A Request for Comments (RFC) is a publication in a series, from the principal technical development and standards-setting bodies for the Internet, most prominently the Internet Engineering Task Force (IETF). An RFC is authored by individuals or groups of engineers and computer scientists in the form of a memorandum describing methods, behaviors, research, or innovations applicable to the working of the Internet and Internet-connected systems. It is submitted either for peer review or to convey new concepts, information, or, occasionally, engineering humor.
The IETF adopts some of the proposals published as RFCs as Internet Standards. However, many RFCs are informational or experimental in nature and are not standards. The RFC system was invented by Steve Crocker in 1969 to help record unofficial notes on the development of ARPANET. RFCs have since become official documents of Internet specifications, communications protocols, procedures, and events. According to Crocker, the documents “shape the Internet’s inner workings and have played a significant role in its success”, but are not widely known outside the community.
Outside of the Internet community, other documents also called requests for comments have been published in U.S. Federal government work, such as the National Highway Traffic Safety Administration
The inception of the RFC format occurred in 1969 as part of the seminal ARPANET project. Today, it is the official publication channel for the Internet Engineering Task Force (IETF), the Internet Architecture Board (IAB), and – to some extent – the global community of computer network researchers in general.
The authors of the first RFCs typewrote their work and circulated hard copies among the ARPA researchers. Unlike the modern RFCs, many of the early RFCs were actual Requests for Comments and were titled as such to avoid sounding too declarative and to encourage discussion. The RFC leaves questions open and is written in a less formal style. This less formal style is now typical of Internet Draft documents, the precursor step before being approved as an RFC.
In December 1969, researchers began distributing new RFCs via the newly operational ARPANET. RFC 1, titled “Host Software”, was written by Steve Crocker of the University of California, Los Angeles (UCLA), and published on April 7, 1969. Although written by Steve Crocker, the RFC had emerged from an early working group discussion between Steve Crocker, Steve Carr, and Jeff Rulifson.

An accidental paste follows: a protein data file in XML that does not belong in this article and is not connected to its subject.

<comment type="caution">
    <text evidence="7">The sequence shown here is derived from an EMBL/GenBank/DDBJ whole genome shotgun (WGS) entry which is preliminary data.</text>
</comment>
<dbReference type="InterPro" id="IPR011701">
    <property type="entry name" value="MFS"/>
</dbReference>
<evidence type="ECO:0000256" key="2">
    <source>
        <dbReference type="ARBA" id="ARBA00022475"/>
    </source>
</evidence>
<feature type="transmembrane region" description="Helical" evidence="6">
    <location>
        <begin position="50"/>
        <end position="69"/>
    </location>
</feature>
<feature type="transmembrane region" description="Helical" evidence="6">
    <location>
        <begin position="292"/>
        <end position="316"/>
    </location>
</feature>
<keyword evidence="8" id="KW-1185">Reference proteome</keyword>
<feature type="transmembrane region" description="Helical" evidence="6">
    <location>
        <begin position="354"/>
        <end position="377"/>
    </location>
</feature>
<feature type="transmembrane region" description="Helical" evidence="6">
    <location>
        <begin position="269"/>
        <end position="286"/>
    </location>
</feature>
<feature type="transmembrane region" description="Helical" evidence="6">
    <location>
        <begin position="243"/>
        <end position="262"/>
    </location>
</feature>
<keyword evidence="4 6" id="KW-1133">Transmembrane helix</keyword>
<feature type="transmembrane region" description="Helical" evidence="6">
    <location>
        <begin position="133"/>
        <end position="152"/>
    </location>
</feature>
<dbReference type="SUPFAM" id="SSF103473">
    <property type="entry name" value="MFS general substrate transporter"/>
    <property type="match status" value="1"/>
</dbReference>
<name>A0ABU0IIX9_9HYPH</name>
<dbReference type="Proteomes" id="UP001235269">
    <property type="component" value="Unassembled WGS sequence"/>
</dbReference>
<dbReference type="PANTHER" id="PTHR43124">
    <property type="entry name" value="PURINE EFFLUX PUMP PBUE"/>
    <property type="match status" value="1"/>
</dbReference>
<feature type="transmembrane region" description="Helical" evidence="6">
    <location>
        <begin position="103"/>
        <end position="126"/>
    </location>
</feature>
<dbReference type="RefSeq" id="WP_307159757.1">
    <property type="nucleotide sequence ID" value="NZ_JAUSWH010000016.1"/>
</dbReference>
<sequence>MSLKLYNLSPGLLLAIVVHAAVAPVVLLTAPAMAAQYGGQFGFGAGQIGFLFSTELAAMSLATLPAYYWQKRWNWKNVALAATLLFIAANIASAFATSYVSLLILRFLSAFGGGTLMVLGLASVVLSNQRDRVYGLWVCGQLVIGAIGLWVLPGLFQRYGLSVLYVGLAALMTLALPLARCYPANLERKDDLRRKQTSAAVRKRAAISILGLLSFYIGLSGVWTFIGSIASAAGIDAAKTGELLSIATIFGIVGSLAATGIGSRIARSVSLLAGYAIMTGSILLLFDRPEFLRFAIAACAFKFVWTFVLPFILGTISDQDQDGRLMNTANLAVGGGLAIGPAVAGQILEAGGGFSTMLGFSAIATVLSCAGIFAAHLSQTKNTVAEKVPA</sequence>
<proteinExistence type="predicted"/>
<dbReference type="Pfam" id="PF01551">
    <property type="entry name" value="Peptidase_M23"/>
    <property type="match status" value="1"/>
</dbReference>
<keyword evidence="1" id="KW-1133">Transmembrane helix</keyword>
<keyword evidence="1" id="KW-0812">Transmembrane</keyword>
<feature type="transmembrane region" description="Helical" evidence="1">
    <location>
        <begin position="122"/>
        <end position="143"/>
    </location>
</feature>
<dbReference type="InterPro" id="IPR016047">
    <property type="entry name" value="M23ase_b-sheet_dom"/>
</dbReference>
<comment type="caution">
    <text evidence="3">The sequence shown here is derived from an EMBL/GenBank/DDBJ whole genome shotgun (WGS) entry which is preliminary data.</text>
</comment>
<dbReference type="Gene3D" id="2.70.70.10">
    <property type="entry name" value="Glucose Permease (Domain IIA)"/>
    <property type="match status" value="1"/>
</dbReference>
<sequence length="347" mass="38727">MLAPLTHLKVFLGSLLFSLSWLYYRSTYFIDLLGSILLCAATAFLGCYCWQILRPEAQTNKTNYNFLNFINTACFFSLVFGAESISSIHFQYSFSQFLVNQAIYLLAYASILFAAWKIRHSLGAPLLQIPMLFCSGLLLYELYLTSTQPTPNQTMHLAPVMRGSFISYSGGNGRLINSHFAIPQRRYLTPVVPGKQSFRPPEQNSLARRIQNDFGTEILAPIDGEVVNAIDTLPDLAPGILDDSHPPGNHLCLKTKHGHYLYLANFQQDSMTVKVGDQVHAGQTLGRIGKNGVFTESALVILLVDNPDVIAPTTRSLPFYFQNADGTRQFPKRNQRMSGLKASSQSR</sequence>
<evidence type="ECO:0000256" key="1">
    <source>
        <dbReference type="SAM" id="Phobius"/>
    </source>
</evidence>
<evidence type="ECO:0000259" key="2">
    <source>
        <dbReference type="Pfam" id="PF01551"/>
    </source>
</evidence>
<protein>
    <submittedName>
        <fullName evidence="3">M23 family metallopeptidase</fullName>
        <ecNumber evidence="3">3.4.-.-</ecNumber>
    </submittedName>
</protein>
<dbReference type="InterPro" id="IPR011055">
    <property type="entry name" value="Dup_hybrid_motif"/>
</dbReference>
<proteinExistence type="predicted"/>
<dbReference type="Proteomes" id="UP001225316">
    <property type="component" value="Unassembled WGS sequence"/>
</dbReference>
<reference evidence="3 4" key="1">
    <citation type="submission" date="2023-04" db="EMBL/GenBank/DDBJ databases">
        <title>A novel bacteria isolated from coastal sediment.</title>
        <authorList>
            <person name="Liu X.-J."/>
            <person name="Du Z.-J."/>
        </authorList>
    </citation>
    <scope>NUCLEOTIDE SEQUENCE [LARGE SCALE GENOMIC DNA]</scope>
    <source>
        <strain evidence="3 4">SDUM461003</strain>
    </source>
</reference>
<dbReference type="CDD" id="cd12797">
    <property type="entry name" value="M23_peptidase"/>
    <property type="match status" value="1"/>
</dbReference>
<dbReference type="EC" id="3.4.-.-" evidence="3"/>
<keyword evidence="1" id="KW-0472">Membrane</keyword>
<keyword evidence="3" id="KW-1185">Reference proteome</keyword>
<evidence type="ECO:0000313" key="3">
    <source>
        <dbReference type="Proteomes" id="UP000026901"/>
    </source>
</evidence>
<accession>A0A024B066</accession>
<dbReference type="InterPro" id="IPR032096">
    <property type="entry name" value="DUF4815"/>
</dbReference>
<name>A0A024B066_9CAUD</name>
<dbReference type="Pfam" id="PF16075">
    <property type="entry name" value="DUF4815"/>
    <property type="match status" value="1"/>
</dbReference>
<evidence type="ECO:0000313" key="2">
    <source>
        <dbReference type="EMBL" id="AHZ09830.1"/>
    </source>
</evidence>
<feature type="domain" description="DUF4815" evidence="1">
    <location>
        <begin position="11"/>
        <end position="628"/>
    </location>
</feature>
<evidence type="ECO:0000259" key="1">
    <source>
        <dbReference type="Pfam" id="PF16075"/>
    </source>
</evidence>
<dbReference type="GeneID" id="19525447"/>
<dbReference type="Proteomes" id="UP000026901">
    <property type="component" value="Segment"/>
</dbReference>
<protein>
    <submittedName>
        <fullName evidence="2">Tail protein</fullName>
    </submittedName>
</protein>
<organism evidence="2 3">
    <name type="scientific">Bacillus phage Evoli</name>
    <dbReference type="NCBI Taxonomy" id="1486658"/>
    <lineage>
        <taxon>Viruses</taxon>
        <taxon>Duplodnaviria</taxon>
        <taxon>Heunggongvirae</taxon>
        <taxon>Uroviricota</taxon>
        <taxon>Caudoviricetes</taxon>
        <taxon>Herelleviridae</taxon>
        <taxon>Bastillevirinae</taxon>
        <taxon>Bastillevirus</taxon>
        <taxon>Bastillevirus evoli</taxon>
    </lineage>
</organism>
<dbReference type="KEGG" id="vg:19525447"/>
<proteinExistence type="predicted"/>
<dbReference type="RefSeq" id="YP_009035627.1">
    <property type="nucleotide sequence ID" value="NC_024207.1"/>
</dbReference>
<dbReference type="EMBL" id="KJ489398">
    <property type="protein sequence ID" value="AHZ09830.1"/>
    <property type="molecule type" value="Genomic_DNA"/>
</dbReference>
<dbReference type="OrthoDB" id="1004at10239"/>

In RFC 3, which first defined the Requests for Comments series, Crocker started attributing the RFC series to the Network Working Group. Rather than being a formal committee, it was a loose association of researchers interested in the ARPANET project. In effect, it included anyone who wanted to join the meetings and discussions about the project.
Many of the subsequent RFCs of the 1970s also came from UCLA, because UCLA is one of the first of what were Interface Message Processors (IMPs) on ARPANET. The Augmentation Research Center (ARC) at Stanford Research Institute, directed by Douglas Engelbart, is another of the four first of what were ARPANET nodes and the source of early RFCs. The ARC became the first network information center (InterNIC), which was managed by Elizabeth J. Feinler to distribute the RFCs along with other network information. From 1969 until 1998, Jon Postel served as the RFC editor. On his death in 1998, his obituary was published as RFC 2468.
Following the expiration of the original ARPANET contract with the U.S. federal government, the Internet Society, acting on behalf of the IETF, contracted with the Networking Division of the University of Southern California (USC) Information Sciences Institute (ISI) to assume the editorship and publishing responsibilities under the direction of the IAB. Sandy Ginoza joined USC/ISI in 1999 to work on RFC editing, and Alice Hagens in 2005. Bob Braden took over the role of RFC project lead, while Joyce K. Reynolds continued to be part of the team until October 13, 2006.
In July 2007, streams of Requests for Comments were defined, so that the editing duties could be divided. IETF documents came from IETF working groups or submissions sponsored by an IETF area director from the Internet Engineering Steering Group. The IAB can publish its own documents. A research stream of documents comes from the Internet Research Task Force (IRTF), and an independent stream from other outside sources. A new model was proposed in 2008, refined, and published in August 2009, splitting the task into several roles, including the RFC Series Advisory Group (RSAG). The model was updated in 2012. The streams were also refined in December 2009, with standards defined for their style. In January 2010 the RFC Editor function was moved to a contractor, Association Management Solutions, with Glenn Kowack serving as interim series editor. In late 2011, Heather Flanagan was hired as the permanent RFC Series Editor. Also at that time, an RFC Series Oversight Committee (RSOC) was created.
Requests for Comments were originally produced in non-reflowable text format. In August 2019 the format was changed so that new documents can be viewed optimally in devices with varying display sizes. Our What is service works with a range of status codes defined in corresponding Request for Comments.